Barefoot faithful parade Christ statue through Manila
Hundreds of thousands of barefoot devotees thronged the streets of Manila on Saturday as a centuries old black statue of Jesus Christ, believed to have healing powers, was paraded through the old city.
Manila: Hundreds of thousands of barefoot devotees thronged the streets of Manila on Saturday as a centuries old black statue of Jesus Christ, believed to have healing powers, was paraded through the old city.
The wooden, life-sized Black Nazarene, carved in Mexico and brought to the Philippines in the early 17th century, is taken out of the Quiapo Church on January 9 each year for the largest parade in the predominately Roman Catholic country.
Two men collapsed and died, dozens fainted in the heat and many were hurt in the crush of people in the narrow streets. Nearly 1.4 million people gathered for an early morning Mass at a public park before the procession, police said.
"The Black Nazarene gives us strength," Zenaida Villasanta, 47, who travelled from outside Manila with her two sisters to pray for another sick sibling. "We are praying that He will heal my sister. She has cancer and we pray for a miracle."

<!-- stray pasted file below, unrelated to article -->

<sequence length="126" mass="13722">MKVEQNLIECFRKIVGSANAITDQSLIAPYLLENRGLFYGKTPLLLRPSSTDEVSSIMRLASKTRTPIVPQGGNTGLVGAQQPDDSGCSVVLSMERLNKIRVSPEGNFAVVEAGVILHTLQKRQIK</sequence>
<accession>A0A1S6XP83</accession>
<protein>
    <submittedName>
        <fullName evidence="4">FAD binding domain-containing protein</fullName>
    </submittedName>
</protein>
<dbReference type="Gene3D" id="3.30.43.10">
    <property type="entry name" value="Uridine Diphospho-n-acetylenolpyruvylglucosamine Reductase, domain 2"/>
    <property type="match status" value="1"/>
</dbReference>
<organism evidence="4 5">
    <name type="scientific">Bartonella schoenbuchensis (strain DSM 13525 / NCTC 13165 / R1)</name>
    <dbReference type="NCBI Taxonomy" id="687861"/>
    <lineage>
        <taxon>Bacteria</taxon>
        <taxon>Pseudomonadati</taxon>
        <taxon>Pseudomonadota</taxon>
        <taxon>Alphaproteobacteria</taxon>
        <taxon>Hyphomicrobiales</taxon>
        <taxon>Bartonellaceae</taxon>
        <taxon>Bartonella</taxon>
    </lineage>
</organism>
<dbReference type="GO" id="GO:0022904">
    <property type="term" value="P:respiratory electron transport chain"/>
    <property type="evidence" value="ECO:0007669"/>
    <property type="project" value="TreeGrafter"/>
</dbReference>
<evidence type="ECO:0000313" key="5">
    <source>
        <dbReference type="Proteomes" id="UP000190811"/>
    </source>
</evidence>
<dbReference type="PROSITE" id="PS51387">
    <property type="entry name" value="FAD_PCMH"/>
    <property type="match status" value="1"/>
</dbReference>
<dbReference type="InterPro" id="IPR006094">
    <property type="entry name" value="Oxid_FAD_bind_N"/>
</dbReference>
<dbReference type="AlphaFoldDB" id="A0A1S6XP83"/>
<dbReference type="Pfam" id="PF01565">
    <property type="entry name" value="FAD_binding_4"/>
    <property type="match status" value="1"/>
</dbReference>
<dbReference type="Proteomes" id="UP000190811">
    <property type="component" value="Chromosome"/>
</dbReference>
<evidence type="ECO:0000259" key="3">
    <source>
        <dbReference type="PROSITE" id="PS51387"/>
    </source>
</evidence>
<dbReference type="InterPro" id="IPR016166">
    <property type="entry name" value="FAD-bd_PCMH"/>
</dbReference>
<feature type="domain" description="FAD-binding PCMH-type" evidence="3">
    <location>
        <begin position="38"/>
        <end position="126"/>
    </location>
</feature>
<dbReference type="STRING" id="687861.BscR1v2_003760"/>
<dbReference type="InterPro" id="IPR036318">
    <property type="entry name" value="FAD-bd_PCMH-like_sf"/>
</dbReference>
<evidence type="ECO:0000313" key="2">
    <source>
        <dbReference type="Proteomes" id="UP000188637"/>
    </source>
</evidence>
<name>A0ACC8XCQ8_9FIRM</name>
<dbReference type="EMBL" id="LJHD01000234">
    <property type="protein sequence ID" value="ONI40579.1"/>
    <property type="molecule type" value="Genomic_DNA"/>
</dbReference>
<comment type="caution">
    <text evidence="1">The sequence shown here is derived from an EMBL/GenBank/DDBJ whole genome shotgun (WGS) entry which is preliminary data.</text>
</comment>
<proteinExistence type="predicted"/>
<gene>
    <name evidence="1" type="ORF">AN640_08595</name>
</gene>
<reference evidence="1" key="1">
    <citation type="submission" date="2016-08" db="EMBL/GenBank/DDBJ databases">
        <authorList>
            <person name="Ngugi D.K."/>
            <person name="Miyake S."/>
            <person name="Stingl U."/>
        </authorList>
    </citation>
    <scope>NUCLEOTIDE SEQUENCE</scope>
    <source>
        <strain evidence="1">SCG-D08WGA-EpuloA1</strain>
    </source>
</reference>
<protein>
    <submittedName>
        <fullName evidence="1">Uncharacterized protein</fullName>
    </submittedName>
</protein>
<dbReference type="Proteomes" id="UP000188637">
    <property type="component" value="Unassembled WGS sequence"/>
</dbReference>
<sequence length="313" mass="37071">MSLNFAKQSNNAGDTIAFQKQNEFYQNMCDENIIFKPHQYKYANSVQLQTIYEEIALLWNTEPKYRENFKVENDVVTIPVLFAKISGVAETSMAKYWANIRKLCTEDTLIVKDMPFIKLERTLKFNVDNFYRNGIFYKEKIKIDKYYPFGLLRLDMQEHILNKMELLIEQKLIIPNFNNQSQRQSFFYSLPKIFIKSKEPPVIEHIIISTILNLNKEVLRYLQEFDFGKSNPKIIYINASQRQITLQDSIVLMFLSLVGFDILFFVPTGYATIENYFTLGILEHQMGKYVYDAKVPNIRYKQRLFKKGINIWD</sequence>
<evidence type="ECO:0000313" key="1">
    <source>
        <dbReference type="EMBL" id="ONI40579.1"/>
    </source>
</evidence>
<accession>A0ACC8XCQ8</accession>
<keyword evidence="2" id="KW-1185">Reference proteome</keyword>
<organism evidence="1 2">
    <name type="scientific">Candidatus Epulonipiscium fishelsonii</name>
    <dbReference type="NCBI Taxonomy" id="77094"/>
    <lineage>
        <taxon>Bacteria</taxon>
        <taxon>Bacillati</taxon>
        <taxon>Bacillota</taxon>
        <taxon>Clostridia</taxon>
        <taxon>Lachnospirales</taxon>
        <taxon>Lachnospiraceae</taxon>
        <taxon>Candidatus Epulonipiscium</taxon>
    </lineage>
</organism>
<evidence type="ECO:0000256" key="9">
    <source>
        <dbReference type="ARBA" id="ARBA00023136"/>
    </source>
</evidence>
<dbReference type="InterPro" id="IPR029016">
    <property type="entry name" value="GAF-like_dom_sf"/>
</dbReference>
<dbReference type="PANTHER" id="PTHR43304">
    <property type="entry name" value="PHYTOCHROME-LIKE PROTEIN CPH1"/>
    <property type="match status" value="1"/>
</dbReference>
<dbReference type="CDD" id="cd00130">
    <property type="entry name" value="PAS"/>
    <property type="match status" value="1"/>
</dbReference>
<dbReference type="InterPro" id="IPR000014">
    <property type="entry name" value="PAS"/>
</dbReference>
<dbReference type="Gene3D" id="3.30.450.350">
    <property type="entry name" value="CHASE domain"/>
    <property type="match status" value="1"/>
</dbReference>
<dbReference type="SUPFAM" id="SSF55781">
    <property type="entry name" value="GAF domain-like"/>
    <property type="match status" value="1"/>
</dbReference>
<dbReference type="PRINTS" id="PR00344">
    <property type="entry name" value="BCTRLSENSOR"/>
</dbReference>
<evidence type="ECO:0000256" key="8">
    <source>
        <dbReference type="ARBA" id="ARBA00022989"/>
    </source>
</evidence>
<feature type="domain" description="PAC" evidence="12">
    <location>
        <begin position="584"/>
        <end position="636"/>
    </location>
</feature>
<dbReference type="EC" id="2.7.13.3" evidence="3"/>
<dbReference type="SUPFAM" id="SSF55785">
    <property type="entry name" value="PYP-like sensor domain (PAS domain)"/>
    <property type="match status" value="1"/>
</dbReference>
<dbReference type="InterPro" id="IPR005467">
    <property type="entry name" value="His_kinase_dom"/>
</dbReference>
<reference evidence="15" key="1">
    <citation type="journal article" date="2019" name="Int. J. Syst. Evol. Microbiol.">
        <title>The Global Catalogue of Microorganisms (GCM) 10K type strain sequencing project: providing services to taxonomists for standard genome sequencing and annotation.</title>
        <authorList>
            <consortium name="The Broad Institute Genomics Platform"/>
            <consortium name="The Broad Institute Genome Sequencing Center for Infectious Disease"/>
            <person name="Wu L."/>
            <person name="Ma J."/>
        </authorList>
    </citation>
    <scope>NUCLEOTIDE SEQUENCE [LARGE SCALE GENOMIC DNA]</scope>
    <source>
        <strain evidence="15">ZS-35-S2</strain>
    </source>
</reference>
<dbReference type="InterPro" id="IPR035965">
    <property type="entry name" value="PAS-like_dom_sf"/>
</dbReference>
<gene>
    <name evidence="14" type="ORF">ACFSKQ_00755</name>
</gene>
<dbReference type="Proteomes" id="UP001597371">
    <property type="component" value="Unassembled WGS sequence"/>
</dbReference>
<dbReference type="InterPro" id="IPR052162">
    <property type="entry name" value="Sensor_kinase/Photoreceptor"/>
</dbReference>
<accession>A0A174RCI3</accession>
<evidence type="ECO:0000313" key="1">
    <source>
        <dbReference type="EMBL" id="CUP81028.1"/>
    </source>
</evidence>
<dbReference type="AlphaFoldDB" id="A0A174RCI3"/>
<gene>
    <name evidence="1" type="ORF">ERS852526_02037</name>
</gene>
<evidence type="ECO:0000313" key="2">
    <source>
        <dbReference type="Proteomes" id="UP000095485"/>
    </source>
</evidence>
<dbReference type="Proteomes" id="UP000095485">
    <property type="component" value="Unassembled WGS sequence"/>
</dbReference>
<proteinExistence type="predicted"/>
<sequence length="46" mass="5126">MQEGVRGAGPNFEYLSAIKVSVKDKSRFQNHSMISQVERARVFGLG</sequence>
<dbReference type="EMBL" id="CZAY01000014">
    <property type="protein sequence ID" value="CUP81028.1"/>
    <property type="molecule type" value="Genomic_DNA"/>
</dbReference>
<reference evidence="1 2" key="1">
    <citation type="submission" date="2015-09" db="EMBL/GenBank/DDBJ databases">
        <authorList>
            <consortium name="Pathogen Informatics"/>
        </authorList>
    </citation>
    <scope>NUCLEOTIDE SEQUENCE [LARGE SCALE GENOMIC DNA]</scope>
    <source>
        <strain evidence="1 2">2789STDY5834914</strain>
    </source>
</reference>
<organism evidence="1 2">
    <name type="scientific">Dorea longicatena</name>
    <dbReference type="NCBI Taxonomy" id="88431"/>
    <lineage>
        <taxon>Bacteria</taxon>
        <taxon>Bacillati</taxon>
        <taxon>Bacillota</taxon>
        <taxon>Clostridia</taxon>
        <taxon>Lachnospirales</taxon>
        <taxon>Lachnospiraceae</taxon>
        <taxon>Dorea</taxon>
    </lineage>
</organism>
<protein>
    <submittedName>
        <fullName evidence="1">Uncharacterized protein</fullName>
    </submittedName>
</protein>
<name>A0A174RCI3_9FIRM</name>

Another devotee, Bernard Ponce, said he had joined the procession for two years to ask the Nazarene for another child.
"It`s tiring, but after you go on the procession, you feel really good," Ponce said. "It feels like a heavy weight is lifted, as if you`re starting a new life."
The police estimated more than 500,000 people, most of them barefoot, took part on the 5 km (3 mile) procession from Manila`s historic public Luneta Park to the Black Nazarene Church, passing through the oldest part of the city.
Many heard Mass before lining the streets to see the icon, dressed in maroon robes and paraded in a wooden carriage, in a festival that has been held in the capital of the former Spanish colony for more than 200 years.
Onlookers threw white towels and handkerchiefs to devotees, also in yellow shirts, on the carriage to wipe the statue in the hope of carrying away some of its healing powers.
"This is beautiful, unexpected," Elena Zhirnova, a Russian tourist on her first visit to Manila, said. "I didn`t know about this tradition and suddenly I come and see this ceremony. It`s very nice. It`s very new for me."
The Philippines, where nearly 90 percent of the population is Roman Catholic, is famous for its colourful fiestas and religious processions, with the Black Nazarene also paraded through the streets on Good Friday, the day of the crucifixion of Christ.